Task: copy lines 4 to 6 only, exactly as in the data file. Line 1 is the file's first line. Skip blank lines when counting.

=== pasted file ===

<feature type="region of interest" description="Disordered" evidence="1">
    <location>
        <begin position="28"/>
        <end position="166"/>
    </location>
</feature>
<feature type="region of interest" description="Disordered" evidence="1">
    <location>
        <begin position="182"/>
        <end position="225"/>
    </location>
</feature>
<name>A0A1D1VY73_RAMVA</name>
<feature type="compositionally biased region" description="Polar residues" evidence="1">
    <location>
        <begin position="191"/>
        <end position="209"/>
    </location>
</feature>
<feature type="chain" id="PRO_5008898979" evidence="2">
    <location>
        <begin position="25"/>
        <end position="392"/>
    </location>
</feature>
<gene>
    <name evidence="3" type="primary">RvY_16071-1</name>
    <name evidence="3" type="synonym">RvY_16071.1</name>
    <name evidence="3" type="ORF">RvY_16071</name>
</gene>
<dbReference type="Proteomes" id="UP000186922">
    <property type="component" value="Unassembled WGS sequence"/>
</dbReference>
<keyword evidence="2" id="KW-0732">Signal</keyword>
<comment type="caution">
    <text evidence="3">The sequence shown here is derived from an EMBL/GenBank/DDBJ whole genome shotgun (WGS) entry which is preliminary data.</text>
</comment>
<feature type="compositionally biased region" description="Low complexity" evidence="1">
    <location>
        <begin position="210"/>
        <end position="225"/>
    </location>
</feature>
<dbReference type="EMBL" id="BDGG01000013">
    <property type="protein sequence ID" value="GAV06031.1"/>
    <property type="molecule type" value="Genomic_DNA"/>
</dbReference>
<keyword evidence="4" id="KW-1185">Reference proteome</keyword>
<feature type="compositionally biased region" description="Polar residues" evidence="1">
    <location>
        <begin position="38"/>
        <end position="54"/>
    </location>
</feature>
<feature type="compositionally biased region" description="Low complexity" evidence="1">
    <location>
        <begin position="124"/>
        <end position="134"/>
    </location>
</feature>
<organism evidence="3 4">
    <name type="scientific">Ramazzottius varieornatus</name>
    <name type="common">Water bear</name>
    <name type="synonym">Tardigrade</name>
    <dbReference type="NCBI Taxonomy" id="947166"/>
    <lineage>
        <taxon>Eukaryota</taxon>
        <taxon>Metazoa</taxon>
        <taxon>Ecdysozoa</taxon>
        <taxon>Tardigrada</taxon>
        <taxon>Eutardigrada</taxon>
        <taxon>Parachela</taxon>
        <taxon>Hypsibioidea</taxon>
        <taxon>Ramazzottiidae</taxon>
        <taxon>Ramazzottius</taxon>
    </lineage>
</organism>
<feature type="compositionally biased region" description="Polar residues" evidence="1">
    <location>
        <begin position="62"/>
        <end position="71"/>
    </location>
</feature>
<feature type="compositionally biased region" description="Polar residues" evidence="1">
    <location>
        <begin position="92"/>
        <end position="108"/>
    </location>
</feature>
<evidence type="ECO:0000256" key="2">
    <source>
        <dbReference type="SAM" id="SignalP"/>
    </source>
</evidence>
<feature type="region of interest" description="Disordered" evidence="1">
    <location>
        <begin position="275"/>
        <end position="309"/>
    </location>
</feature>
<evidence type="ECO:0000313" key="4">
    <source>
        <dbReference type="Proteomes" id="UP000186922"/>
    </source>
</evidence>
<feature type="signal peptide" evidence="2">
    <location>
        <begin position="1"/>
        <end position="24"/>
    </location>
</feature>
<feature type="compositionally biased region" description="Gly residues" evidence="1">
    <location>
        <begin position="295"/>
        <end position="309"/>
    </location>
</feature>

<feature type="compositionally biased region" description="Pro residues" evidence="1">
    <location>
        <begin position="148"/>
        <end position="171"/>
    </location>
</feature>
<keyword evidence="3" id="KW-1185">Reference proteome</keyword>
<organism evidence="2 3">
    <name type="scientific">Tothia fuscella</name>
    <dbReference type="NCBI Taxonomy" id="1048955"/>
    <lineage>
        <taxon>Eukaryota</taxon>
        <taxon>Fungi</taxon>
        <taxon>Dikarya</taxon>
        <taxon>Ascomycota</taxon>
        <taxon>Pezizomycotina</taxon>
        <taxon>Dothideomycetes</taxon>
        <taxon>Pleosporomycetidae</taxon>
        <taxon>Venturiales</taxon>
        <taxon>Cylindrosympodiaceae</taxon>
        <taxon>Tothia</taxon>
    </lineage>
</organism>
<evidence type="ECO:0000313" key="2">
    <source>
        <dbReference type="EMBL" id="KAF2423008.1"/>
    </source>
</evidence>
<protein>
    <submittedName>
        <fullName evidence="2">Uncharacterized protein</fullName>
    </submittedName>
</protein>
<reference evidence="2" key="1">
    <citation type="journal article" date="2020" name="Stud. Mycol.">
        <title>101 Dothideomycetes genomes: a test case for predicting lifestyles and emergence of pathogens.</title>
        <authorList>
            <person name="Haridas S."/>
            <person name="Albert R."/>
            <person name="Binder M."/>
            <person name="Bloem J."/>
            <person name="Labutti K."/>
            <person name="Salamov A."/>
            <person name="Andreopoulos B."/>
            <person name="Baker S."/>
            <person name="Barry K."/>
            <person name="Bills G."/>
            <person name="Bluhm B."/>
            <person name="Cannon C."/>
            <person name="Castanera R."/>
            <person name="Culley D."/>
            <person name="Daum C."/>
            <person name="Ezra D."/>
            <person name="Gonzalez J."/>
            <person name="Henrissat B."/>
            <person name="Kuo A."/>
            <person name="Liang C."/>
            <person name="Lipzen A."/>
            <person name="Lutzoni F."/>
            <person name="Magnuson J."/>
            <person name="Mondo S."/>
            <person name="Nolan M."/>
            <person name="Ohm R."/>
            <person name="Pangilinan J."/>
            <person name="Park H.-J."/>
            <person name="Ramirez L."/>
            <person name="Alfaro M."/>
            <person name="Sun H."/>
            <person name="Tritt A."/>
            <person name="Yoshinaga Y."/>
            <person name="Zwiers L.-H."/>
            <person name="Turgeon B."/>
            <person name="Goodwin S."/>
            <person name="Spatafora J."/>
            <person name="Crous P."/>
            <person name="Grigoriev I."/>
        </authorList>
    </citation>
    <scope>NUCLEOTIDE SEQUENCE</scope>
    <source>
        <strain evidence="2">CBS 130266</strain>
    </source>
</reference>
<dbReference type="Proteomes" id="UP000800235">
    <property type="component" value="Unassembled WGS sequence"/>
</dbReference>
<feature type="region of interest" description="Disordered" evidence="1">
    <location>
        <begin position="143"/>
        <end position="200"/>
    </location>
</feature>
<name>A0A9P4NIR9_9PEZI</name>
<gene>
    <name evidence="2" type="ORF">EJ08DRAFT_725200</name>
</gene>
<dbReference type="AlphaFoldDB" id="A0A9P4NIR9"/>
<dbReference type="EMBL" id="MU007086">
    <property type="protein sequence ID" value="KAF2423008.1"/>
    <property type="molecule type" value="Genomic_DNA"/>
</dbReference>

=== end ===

        <end position="166"/>
    </location>
</feature>